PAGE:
We’ve all heard it before: sad songs for lonely days walking home in the sun, contrasting bright sounds with moody vibes for psychedelic effect, using psychedelic synth sounds for psychedelic effect. There’s nothing wrong or unenjoyable about Holy Wave’s fifth full-length release, Interloper, except for the very real sensation that, again, we’ve heard it before. Their influences are so recognizable, in terms of their contemporaries in addition to groups as far back as the Beatles, that it’s easy to forget who you’re listening to. Listening to Interloper becomes an exercise in trying to find Holy Wave in the broader category of psychedelic-pop, and you want to like the album because, when it comes down to it, it’s put together really well.
Despite that criticism, there are moments on Interloper that are almost shocking in how unexpectedly they arise. Take the chorus on the album’s opener, “Schmetterling”: a lyricless, disharmonious cacophony of synthesized strings and horns that reminds you of the feeling you had the first time you heard The Beatles’ “Revolution 9”, just psychedelic confusion. It isn’t the chorus in itself that’s surprising but how it contrasts with the rest of the song, which consists of a plethora of carefully harmonized, layered synthesizers and bells, twinkling away. That contrast breaks the mold in a way you don’t hear much of throughout the album, and is perhaps its most satisfying moment.
“Interloper”, though, the title track, seems to be the most purposeful track. Its structure differs in that its first two-thirds are made up only of the verse, with passages that emphasize lyrics and others that emphasize the instrumental, all of which is followed by a key change into a triumphant one-time chorus that takes us to the song’s end. The lyrics of this final section consist of the statements “anything that you want, you can buy”, then “when everyone who lived here before can barely get by”, and “if there was anyway you could buy love, you’d be alright”. In light of these words, the album might stand for something more than break ups and lonely days where the weather is fine.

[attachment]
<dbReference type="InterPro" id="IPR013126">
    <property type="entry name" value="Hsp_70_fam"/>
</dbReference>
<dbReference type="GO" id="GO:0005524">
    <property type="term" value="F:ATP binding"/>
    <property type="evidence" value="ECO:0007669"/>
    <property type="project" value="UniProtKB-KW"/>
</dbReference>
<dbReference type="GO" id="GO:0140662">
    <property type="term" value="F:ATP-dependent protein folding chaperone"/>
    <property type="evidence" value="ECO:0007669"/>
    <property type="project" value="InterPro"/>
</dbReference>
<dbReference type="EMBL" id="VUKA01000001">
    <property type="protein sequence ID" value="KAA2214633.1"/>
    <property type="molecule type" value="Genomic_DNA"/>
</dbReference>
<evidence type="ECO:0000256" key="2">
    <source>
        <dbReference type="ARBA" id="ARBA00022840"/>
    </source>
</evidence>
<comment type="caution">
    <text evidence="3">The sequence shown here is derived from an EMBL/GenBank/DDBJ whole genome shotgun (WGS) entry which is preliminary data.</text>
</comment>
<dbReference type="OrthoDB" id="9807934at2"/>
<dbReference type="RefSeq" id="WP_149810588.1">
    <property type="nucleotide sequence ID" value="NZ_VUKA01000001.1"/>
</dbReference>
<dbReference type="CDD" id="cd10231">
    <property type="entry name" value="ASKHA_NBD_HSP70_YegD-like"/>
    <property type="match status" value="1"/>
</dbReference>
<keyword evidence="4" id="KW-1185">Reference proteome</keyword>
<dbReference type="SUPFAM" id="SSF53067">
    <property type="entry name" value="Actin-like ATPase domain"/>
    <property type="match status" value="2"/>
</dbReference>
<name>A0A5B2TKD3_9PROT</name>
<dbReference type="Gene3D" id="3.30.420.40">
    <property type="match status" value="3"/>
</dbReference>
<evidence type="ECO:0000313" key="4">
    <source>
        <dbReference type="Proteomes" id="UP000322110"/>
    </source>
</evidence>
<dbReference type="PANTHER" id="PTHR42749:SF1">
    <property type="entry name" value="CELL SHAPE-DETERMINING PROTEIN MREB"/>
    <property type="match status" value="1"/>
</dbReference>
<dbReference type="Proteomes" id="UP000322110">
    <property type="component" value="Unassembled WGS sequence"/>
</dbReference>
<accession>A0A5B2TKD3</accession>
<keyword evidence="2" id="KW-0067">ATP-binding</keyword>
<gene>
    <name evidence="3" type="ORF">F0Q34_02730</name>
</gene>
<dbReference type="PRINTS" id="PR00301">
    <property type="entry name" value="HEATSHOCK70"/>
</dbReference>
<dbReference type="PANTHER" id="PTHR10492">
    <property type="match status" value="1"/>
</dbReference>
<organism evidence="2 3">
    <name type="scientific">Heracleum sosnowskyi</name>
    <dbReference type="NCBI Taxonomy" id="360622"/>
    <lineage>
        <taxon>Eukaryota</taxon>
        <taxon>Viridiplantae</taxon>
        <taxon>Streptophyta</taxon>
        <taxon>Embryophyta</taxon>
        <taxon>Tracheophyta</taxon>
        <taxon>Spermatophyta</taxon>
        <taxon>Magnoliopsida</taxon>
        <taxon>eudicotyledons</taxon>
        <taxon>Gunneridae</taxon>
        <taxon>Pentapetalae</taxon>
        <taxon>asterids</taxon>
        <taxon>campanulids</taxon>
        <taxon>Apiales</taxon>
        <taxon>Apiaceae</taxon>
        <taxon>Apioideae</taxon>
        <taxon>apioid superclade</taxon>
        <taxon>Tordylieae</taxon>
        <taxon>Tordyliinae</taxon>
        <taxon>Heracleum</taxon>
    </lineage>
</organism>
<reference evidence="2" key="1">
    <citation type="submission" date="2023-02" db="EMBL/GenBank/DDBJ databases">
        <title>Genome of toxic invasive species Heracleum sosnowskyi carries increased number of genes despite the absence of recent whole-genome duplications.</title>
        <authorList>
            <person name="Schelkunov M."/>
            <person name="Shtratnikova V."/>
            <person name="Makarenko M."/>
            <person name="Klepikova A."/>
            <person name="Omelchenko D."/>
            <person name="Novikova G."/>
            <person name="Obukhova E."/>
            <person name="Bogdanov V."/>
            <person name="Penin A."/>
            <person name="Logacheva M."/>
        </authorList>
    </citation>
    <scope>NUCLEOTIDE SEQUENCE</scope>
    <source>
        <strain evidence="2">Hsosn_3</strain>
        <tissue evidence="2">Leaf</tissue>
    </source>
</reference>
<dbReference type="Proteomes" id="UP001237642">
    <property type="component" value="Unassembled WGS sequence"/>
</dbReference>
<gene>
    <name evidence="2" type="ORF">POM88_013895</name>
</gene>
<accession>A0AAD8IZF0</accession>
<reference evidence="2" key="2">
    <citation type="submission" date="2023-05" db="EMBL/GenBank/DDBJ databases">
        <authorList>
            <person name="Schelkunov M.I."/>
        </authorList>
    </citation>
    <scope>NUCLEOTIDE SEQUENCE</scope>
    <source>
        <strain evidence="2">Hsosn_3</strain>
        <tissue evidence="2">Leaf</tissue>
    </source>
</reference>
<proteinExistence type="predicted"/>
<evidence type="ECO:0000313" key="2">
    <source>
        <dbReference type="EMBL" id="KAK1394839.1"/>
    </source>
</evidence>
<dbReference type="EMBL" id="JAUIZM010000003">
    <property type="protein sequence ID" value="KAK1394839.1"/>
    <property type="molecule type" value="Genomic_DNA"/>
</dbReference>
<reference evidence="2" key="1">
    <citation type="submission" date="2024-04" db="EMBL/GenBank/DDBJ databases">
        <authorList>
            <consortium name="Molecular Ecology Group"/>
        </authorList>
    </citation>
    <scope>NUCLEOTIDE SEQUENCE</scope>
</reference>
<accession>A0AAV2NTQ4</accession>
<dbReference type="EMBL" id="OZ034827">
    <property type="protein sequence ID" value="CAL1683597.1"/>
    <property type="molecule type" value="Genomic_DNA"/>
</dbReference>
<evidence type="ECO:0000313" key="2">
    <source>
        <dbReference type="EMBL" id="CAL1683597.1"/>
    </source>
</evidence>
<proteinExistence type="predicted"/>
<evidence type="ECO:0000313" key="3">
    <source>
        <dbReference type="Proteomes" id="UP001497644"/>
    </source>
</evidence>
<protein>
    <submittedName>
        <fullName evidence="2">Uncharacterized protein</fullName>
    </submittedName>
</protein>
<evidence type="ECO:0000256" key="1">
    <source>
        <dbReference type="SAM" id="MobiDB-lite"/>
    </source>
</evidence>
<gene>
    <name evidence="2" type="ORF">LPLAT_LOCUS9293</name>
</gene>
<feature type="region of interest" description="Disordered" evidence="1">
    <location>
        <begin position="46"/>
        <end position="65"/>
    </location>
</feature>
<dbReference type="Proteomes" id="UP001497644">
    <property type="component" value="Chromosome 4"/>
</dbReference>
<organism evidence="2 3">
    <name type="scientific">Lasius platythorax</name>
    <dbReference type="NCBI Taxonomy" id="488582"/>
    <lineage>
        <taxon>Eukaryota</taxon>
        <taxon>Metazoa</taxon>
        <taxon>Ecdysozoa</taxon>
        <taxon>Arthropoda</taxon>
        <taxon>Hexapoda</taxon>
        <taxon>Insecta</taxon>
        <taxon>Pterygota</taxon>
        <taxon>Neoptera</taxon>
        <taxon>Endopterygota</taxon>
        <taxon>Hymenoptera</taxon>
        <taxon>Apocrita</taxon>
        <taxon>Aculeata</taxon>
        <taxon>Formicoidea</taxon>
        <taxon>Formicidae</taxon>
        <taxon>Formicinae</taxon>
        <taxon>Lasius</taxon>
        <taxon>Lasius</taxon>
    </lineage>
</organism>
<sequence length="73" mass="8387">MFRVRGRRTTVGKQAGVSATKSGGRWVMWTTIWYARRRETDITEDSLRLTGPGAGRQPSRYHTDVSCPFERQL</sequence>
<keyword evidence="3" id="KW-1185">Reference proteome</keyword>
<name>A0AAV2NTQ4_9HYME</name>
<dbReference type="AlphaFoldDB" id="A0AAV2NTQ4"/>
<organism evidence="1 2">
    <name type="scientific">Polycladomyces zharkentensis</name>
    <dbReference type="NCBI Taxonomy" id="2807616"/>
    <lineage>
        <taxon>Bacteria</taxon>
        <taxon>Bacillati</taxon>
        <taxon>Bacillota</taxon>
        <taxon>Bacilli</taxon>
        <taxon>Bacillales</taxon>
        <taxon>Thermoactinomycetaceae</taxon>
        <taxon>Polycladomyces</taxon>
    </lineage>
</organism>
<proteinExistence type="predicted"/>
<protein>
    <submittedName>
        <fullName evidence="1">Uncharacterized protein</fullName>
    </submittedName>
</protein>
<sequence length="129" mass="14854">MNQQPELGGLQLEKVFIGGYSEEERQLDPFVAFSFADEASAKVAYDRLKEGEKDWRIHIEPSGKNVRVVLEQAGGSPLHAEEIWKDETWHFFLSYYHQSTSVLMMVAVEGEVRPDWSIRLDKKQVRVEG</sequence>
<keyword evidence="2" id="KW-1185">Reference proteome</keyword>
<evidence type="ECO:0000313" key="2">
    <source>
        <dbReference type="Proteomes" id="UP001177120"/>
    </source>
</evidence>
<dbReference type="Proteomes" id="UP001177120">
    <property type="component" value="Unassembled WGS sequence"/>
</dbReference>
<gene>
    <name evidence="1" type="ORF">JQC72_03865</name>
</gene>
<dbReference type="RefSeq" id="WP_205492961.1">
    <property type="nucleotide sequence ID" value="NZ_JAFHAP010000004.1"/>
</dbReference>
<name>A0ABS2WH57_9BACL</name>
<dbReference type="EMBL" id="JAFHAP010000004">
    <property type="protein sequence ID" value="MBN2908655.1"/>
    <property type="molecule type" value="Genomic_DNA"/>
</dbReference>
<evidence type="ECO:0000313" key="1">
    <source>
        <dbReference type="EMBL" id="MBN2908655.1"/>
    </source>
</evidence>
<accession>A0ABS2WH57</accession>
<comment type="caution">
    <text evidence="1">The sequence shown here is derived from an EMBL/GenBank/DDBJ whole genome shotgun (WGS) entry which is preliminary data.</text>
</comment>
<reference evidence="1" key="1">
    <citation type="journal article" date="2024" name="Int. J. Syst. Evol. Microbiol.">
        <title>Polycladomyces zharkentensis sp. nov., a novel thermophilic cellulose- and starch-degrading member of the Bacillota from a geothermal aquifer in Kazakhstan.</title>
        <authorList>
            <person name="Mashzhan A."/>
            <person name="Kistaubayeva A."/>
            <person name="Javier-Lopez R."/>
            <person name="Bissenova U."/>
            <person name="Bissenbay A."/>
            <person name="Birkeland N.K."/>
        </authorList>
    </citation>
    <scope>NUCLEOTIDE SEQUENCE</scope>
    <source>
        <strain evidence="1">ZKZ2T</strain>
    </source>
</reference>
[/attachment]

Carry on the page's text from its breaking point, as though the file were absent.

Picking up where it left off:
Other than these moments, Interloper feels like the guys from Holy Wave sat around for a while listening to a compilation of the Beatles’ trippiest moments, other keyboard-driven ideas from 60’s British pop, Pink Floyd, Tame Impala, Unknown Mortal Orchestra, and some Black Moth Super Rainbow, and then smashed it all together to see what would happen. The result is a well-produced album that falls short of its ambitions. Still, it’s a fun listen, even if the vibe is not all that special anymore.